Because of this, I’ve requested Mrs. Money Mustache, Tyler Tervooren of Advanced Riskology and World Domination Summit fame, and Treehouse founder Ryan Carson to help out with part two of this series. And I’d also like to recruit YOU.

Jump directly to Part 2 of 50 Jobs over $50k


In the comments section below, share your own ideas and experience in ways to make $50,000 or more annually in a field that does not necessarily require a university degree. I’ll incorporate some of them into the next article. The more ideas we dream up and share, the wealthier we all become. Stay tuned!


Also on MMM: An interview with Ryan Carson on higher education vs do-it-yourself technical training.

* note that just by linking to my own articles from this popular one, I build the search engine ranking of those other articles, furthering the cycle of people being able to find them in the sea of results. And in the passive income world, search ranking for good keywords is very important. Isn’t the Internet a bizarre place?

  • Fiona July 29, 2013, 5:42 pm

    Here’s another occupation that is pretty well paying and does not require a degree: Paramedic. The salary varies throughout the country, but in a metropolitan area you can start in the high 40k’s for someone with no experience. This can quickly be bumped up with overtime, and in my area (Washington D.C) it is not unusual for someone who has been in the profession for several years to earn over 120k (regular salary plus overtime). The overtime is easy to come by because we always have a shortage of people. By the time we get new folks trained fully, we have more positions that are available. Unlike an office job, the position can not just be absorbed by other employees. We are mandatory employees and each position has to be filled every day. Also worth noting: the benefits are pretty good for government employees.

  • David July 29, 2013, 7:36 pm

    I’m so glad you mentioned how the vocational skills go wanting for workers. I myself went to one year of vocational school and I am doing much better than most college graduates.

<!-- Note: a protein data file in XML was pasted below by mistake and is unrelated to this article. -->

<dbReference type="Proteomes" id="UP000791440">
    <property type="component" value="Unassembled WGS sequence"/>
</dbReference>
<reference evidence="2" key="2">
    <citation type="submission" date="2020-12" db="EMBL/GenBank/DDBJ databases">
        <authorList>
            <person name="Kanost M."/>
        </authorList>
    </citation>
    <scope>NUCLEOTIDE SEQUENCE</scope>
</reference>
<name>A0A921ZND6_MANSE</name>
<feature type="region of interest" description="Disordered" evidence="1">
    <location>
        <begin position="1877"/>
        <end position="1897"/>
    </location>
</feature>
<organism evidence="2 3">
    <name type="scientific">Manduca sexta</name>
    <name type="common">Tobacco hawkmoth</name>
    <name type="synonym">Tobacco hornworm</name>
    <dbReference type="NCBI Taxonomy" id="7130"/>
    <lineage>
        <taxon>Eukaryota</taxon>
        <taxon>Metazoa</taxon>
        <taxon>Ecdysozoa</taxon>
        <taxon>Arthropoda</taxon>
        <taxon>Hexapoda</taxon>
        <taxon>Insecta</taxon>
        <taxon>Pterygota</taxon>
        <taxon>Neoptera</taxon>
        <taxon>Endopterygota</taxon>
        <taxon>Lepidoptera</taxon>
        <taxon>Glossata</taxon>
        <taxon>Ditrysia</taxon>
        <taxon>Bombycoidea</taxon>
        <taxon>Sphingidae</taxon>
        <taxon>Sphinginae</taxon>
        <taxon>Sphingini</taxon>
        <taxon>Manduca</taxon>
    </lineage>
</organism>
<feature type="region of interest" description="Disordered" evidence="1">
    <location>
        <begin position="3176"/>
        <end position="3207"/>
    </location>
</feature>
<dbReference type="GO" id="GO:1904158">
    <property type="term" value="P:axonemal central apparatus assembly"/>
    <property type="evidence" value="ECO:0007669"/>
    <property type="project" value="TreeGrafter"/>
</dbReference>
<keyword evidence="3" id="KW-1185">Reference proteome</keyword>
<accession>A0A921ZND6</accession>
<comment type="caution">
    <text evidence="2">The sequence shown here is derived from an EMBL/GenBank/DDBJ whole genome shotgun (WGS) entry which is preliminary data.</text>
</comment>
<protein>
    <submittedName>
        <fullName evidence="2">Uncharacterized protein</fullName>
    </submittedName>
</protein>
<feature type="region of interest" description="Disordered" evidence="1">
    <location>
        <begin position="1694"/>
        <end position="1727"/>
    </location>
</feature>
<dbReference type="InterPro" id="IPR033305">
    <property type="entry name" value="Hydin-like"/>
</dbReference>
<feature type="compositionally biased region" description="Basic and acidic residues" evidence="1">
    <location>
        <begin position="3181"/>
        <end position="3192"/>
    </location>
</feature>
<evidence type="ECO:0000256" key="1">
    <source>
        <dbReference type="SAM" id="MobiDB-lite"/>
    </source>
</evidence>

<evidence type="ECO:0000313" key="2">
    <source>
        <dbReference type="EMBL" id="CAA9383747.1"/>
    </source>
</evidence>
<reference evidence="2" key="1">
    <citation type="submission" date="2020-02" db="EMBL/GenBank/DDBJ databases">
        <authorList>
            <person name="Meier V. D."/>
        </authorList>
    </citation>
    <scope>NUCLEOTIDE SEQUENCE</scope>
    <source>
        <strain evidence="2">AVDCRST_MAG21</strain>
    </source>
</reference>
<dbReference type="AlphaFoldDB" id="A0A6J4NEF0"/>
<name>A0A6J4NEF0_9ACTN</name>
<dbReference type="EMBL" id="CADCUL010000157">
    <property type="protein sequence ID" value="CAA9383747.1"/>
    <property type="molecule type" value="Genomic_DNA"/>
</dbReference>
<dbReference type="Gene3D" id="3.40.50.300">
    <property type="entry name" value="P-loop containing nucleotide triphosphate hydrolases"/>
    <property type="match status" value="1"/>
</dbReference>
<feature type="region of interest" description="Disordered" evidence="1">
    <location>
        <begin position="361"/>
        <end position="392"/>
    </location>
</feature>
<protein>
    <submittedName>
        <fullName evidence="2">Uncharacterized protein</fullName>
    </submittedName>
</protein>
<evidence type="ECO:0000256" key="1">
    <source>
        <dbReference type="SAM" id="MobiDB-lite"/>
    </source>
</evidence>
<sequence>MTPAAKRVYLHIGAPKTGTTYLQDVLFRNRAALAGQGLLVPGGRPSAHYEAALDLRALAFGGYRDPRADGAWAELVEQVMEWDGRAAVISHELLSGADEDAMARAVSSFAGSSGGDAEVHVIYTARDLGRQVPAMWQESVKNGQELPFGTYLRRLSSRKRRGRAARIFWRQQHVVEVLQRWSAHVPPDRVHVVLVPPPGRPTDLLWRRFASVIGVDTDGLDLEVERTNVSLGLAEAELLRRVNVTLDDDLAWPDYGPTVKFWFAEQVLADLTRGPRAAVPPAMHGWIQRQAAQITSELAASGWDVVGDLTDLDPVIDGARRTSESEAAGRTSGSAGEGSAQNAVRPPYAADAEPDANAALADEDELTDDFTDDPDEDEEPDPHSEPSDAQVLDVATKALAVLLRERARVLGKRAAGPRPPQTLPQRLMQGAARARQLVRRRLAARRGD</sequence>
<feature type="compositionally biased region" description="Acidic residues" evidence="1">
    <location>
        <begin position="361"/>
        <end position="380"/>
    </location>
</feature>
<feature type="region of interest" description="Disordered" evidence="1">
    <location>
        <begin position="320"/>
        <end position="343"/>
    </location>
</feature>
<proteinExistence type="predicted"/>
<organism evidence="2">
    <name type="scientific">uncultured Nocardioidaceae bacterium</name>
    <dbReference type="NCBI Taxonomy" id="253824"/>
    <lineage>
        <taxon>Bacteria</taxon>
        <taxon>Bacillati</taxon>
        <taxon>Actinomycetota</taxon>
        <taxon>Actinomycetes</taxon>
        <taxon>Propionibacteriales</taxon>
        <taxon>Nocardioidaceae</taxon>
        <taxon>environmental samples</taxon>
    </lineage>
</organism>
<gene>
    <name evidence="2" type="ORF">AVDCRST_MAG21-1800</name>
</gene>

If you want to get a job easily and be in demand focus on those hands on jobs Mr. Money Moustache mentioned. Everybody else has been brainwashed into thinking college is where the action is. Not. Maybe 20 years ago. College is a business and they make you pay to believe you are smart. It’s quite an ego trip.

    And yet another day has gone by and I did not use algebra. :)

  • Philip Ogren July 29, 2013, 9:12 pm

    Here’s a suggestion for future and current under-employed college grads. Check out Mayo’s school of health related sciences:


    Not all of them fit the constraints of the blog post’s title, but there are several that do.

  • R.A. July 29, 2013, 10:41 pm

    Court reporter! No degree required. Certification required to write 200 words per minute at 97% accuracy (give or take, depending on the state). Some states have no certification requirements, but that severely limits earning capability. Training takes from two to four years in general. I did both community college and court reporting trade school. Trade school was much better!

    It’s a really amazing career that focuses on new technology, new venue every day (depositions in law firms), new legal cases every day (many of which you hear about on the news). The only downside is we don’t get to see how the cases resolve most of the time.

    I’m never bored, and the money is great. Three days a week in the field doing depositions, and I make $85,000 a year. On track for $95,000 this year, and that’s with three good vacations so far this year. I could up my income even more, but I like my down time. Add more certs and up your skill level to earn even more.

    The best part is this field needs new recruits like crazy. Smart ones that like technology, have a client-focused attitude and are willing to work hard for great pay.

  • Mike Rowell July 29, 2013, 11:17 pm

    You forgot stenographer! Court reporters don’t need college degrees (though we do attend vocational programs with some academic courses); we just need to pass our licensing exams, and away we go! :) I enrolled in a court reporting school in October of 2007, and by December of 2009, I obtained a national certification and one specific to the state I work in, and I was reporting my first paying proceedings.